Friday, June 28, 2013

Summer Dress

Lately I've been reading much about sewing garments in the blogs I follow daily. It's so enjoyable to read all about their adventures that I was totally in the mood to make something too.

As it happens I discovered only recently, at the age of 53 no less, that knee length dresses don't work for me because I'm short. So when that eye opening moment finally occurred I immediately started to shop for some new dress patterns.

This is the one I'm working on:
summer dress

The design is a princess line with short sleeves, button down closure, and a collar with stand. The sleeves are gathered, but only at the the top. Needless to say they were very easy to sew, since there was no easing involved.
Much to my delight the collar with stand went quite well too. I was a bit worried because I never made a collar with stand before.

collar with stand

I've sewn one side of the collar stand to the dress with the sewing machine. The inner side, which is pinned in the photo, is going to be hand sewn.
Now that I'm looking at the photo I'm not sure whether I should have sewn the inner stand to the dress, thus having the hand sewing hidden by the collar when I wear the dress. I'll keep it in mind for the next dress, and try how it looks when I do it the other way around.

collar and sleeves

I love how the sleeves turned out, but I'm not happy with how the buttonholes turned out. I used the regular sewing thread to make them. Perhaps I should have used a thicker thread. But how to thread the machine then? A thicker upper thread and the regular sewing thread in the bobbin? I have no idea. Luckily the buttonholes will be less noticeable once the buttons are sewn on. 


The pockets are a nice detail, I think.
This is a fun project overall. And several first times are involved, like making buttonholes, and a collar with a stand.This fabric, however was so cheap that I bought 6 meters of it. It's incredible, but the fabric cost only 1 Euro per meter, and the width is 1.40 m.!!! No wonder I didn't fret about making mistakes.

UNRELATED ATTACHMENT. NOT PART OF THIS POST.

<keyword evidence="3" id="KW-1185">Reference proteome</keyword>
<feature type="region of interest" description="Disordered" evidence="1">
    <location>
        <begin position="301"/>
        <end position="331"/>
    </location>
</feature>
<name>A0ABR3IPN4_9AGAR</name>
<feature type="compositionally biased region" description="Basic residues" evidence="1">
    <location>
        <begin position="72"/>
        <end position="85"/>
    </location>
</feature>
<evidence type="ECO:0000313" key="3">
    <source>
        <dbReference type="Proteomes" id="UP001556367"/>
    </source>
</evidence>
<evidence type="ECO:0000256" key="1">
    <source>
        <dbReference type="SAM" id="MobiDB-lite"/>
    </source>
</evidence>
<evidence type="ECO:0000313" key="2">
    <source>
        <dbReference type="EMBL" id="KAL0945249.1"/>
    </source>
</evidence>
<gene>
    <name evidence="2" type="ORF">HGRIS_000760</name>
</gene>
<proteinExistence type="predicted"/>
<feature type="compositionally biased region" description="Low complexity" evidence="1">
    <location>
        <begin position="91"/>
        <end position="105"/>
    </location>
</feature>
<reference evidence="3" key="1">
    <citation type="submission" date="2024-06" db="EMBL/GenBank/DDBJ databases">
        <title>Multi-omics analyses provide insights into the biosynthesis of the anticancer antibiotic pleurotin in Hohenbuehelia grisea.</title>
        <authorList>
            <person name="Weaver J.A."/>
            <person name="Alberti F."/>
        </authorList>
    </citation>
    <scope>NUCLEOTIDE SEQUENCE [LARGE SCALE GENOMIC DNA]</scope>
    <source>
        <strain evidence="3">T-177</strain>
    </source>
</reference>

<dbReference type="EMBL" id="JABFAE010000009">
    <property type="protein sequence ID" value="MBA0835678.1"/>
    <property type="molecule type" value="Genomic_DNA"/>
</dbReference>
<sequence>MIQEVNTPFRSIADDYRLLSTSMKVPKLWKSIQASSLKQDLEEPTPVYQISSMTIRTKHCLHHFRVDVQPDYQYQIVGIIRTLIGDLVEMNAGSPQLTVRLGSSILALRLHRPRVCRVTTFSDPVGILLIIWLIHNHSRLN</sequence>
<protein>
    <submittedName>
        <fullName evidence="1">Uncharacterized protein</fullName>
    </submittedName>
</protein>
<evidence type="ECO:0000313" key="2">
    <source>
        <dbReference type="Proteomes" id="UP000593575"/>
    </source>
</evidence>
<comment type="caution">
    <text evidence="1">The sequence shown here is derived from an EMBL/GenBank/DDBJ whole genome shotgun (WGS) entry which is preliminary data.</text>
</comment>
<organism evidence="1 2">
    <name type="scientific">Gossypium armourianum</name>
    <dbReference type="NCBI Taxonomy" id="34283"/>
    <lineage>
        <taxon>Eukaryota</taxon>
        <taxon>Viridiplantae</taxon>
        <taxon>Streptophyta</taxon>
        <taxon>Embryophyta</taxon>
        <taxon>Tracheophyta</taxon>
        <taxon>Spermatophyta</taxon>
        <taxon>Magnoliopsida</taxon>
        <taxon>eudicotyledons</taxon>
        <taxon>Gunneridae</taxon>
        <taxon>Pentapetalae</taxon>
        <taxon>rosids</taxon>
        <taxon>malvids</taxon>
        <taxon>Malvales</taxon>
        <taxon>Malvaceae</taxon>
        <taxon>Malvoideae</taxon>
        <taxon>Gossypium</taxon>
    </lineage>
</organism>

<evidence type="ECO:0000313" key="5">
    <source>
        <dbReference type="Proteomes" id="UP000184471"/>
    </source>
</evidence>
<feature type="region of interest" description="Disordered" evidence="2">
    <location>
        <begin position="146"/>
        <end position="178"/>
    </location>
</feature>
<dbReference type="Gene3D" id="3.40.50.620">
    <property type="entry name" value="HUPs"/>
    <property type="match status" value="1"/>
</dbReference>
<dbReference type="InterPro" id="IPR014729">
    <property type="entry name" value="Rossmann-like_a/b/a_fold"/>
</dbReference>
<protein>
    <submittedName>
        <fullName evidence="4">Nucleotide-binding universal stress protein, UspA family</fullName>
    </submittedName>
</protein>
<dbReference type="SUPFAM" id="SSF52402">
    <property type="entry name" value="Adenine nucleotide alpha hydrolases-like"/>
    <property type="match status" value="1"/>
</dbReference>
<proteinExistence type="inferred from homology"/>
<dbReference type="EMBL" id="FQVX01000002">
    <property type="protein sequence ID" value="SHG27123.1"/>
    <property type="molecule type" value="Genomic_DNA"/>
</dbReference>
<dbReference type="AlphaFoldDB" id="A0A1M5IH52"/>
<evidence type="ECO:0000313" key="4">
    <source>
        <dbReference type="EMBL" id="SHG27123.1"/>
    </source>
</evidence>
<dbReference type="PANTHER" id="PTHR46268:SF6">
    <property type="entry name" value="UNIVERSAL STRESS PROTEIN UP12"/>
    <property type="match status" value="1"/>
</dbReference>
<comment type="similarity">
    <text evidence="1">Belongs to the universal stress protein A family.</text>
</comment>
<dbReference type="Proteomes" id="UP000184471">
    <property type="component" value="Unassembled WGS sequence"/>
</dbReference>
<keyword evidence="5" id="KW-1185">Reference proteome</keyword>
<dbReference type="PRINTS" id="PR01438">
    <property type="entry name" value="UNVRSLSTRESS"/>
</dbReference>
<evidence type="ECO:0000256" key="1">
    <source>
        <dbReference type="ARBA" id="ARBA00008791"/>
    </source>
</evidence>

The dress is being sewn using the Pfaff and the Juki.

Sunday, June 23, 2013

Meet the rest of the gang

Finally I have time to blog again. The past weeks I've been very busy, but not with fun stuff unfortunately.

Anyway, this post is about my other machines. Apart from my two hand machines I own four more.

The Singer 191B
Singer 191B

The 191B is the machine I learned to sew on. It was my Mum's, but she gave it to me when I showed some interest in learning to sew.  No zigzag, strictly straight stitch, and still going strong.
I have many fond memories of sewing on it, especially because my Mum was still alive the last time I used it, and some of the clothes I made on it I still have.

The Pfaff Fashion Select
Pfaff Select
Pfaff Fashion Select

The Pfaff is my go to machine when I sew clothes.
As you can see it's a mechanical machine. Apart from the money involved, I wasn't keen on computerized sewing machines. For one I wasn't sure to what extent the computer would automate things, leaving me with not enough control over it. And secondly the fuss of updating software, not to mention software issues.
Anyway, I'm very pleased with this machine. I love that you can change the needle position. I often use that feature to get an accurate seam allowance.
Then there's the built-in walking foot. I think it's brilliant. As a matter of fact it's the main reason for choosing a Pfaff in the first place.
The Pfaff walking foot can be engaged or disengaged in a split second. Furthermore it's never in the way,  and you can see exactly what you're doing at all times.
pfaff walking foot
Walking foot engaged

walking foot 2
Walking foot disengaged

The Janome CoverPro
janome coverpro
Janome CoverPro

The Janome CoverPro is very user friendly. It's very easy to thread. It produces very nice stitches.
Due to lack of sewing projects I haven't used it much yet, regrettably, because it really is a fun machine to sew on. I've experimented with 4 and 3 threads.
I believe you can also use it for chain stitching, but I've never tried yet.

There are two ways to cut the threads when you finish your stitching. It depends on whether the stitching will be secured by another seam or whether you want to stop in the middle of the fabric if you're doing decorative stitching. This how to video on YouTube explains it better than I can.

The Juki Overlocker
juki overlocker
Juki Overlocker

Last but certainly not least is my Juki Overlocker. My Juki was truly love at first sight. Or rather at first sound really. When I heard the sound of its motor the first time, that was it. I knew this was the one. It sounds ever so smooth, almost velvety if that makes sense. It's quite hard to describe.

It's a joy to use. Threading it is relatively easy. It's a bit intimidating at first but the more you do it the easier it gets. This particular model, the MO-654, has a lever which makes it easier to thread the lower looper thread. The most basic Juki overlocker doesn't have that feature.

I consider myself very fortunate. I own all the machines I ever desired.
And I cherish all of them.